Dr Nicholas Evans - Trainee Committee Chair
Dr Nicholas Evans MA MB BChir PhD MRCP FHEA
I am a Clinical Lecturer in Stroke and Geriatric Medicine at the University of Cambridge and Honorary Specialist Registrar in Geriatric and Stroke Medicine at Addenbrooke’s Hospital. My research interest involves PET and MRI in atherosclerosis and how this relates to cerebrovascular disease. I also have interests in clinical frailty (the loss of physiological reserve to withstand stressor responses) and its relation to stroke, and the delivery of stroke care using telemedicine technology. My training in Geriatric and Stroke Medicine has been around the East of England, and I’ve undertaken postgraduate training at the University of Cambridge, University of Dundee, and Harvard University.
My belief is that Stroke Medicine combines the best of neurology, geriatric medicine, and acute medicine, with a healthy dose of cardiology, rehabilitation, and clinical pharmacology thrown in. Despite this strong appeal, Stroke Medicine continues to experience a recruitment crisis to both specialist training and consultant posts. In part, we have become the victim of our own success in delivering acute care. Delivering rapid hyper-acute care with specialist teams has resulted in this work being done out of the view of trainees, meaning that they are not exposed to the advances in stroke care. To address this recruitment issue we need to pull back the curtain and raise awareness of the dynamic and rewarding nature of our specialty. This will be driving mission of the Trainee Committee and we look forward to working closely with the Training & Education Committee and TakeUpStroke Fellows to achieve this.
I am an active medical educator, and teach Foundation, Core Medical, and GP Trainees about Stroke Medicine within the East of England, and lecture on postgraduate courses on Stroke Medicine and neuroimaging at Anglia Ruskin University and University College London.
Stroke and me
Stroke is a cruel disease – it can strike without warning and be life-changing in an instant. It affects not only the individual, but also their families and carers. I’ve seen this from a young age, with several members of my own family affected by stroke in a variety of ways. During my time at medical school I did not consider Stroke Medicine as a career, instead viewing it with a fatalism that sadly remains too pervasive. It was during the latter stages of my time as a student and early training as a doctor that I came to see how mistaken this view was; that advances across the stroke pathway mean there is a lot that we can do to help stroke survivors and reduce the burden of disability. It is an important and exciting time to be involved in stroke as the specialty continues to go through an evolution in delivering hyper-acute care and improved rehabilitation.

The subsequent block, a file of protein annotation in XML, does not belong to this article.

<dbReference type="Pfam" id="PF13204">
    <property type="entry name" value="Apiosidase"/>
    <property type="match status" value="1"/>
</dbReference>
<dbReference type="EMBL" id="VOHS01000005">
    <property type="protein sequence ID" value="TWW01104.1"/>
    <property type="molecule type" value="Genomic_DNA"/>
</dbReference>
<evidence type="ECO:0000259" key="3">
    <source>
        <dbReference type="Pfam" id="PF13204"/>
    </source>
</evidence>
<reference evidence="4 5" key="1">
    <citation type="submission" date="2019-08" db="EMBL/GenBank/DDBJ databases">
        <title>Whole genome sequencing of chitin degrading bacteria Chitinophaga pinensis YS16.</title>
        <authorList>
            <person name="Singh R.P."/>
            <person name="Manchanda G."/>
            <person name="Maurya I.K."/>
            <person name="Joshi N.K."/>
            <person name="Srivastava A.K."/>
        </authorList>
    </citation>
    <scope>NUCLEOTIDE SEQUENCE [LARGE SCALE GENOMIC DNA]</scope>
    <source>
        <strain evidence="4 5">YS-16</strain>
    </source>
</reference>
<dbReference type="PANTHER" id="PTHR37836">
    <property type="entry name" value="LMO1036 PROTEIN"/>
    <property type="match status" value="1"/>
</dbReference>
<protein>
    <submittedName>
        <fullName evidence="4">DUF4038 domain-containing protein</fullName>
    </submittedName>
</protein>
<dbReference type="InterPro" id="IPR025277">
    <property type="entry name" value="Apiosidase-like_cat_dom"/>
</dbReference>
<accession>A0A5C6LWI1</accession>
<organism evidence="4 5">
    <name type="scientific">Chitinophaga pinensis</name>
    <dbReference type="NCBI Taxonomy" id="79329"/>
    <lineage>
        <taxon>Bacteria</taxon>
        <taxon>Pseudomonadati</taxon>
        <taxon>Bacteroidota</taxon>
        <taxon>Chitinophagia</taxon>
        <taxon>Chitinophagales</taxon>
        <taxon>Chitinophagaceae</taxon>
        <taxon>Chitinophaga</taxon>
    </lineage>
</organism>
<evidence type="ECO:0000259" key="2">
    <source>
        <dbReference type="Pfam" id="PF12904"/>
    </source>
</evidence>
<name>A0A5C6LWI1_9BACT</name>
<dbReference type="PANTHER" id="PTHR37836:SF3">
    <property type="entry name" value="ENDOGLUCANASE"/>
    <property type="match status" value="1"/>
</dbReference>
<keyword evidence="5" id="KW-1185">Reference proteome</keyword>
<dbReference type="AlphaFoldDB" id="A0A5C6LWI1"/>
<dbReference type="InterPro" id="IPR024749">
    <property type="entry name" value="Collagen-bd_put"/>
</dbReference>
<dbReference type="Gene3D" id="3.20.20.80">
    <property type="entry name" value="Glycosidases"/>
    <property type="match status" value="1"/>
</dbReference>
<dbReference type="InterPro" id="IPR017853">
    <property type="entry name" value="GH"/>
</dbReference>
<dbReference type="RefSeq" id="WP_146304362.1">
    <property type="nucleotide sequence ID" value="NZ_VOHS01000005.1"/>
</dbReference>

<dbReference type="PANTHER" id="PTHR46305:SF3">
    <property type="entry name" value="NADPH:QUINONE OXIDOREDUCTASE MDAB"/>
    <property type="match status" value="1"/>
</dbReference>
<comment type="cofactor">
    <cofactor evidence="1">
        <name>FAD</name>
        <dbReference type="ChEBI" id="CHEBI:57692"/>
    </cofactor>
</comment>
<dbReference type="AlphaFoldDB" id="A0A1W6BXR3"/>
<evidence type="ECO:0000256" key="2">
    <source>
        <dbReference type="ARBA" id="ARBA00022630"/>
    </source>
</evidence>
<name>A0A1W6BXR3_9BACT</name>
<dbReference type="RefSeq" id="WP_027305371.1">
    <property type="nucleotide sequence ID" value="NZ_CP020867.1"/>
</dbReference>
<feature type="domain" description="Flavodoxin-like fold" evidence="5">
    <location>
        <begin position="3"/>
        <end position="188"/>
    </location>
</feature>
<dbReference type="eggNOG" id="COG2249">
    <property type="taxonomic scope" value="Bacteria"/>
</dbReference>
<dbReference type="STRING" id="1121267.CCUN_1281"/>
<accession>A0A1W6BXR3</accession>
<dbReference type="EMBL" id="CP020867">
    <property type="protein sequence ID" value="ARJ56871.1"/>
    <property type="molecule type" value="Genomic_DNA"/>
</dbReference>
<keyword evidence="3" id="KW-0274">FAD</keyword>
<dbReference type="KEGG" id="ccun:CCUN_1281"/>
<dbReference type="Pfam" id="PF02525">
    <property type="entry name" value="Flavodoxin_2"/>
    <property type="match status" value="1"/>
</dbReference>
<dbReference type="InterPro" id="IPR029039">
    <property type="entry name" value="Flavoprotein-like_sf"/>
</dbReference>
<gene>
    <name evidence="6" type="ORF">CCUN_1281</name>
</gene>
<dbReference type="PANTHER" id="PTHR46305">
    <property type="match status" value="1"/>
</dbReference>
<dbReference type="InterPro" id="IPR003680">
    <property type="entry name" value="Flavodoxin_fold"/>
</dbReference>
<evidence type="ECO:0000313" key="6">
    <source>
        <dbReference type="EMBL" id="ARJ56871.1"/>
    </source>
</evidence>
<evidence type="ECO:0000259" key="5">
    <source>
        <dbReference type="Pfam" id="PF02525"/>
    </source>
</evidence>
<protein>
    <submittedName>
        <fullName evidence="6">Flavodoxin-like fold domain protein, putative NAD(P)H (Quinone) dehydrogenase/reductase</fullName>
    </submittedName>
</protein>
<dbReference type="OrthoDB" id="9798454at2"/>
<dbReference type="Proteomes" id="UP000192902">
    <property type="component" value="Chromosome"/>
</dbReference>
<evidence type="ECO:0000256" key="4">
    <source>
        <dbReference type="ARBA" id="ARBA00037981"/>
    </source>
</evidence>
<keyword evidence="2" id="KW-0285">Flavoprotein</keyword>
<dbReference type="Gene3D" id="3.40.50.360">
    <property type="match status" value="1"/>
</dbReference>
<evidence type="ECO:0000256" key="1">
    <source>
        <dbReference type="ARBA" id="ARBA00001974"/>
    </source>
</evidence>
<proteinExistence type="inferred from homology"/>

As I gained more experience in the clinical management of stroke, I became increasingly aware of how important research is in addressing areas of uncertainty and developing new approaches. I took time out of my registrar training to complete a PhD in neurovascular imaging at the University of Cambridge, supported by a Research Training Fellowship from The Dunhill Medical Trust. This period was a formative time in my approach to stroke; it not only helped develop my understanding of the field, but also developed my outlook in how clinical work and research are complementary in caring for stroke survivors and advancing the specialty. During my time on the BASP Scientific Committee it was particularly rewarding to help in shaping the Stroke Research Workshops to encourage trainees to get involved in stroke research.
It is an exciting time for Stroke Medicine, for BASP, and for trainees training to be the future of the specialty.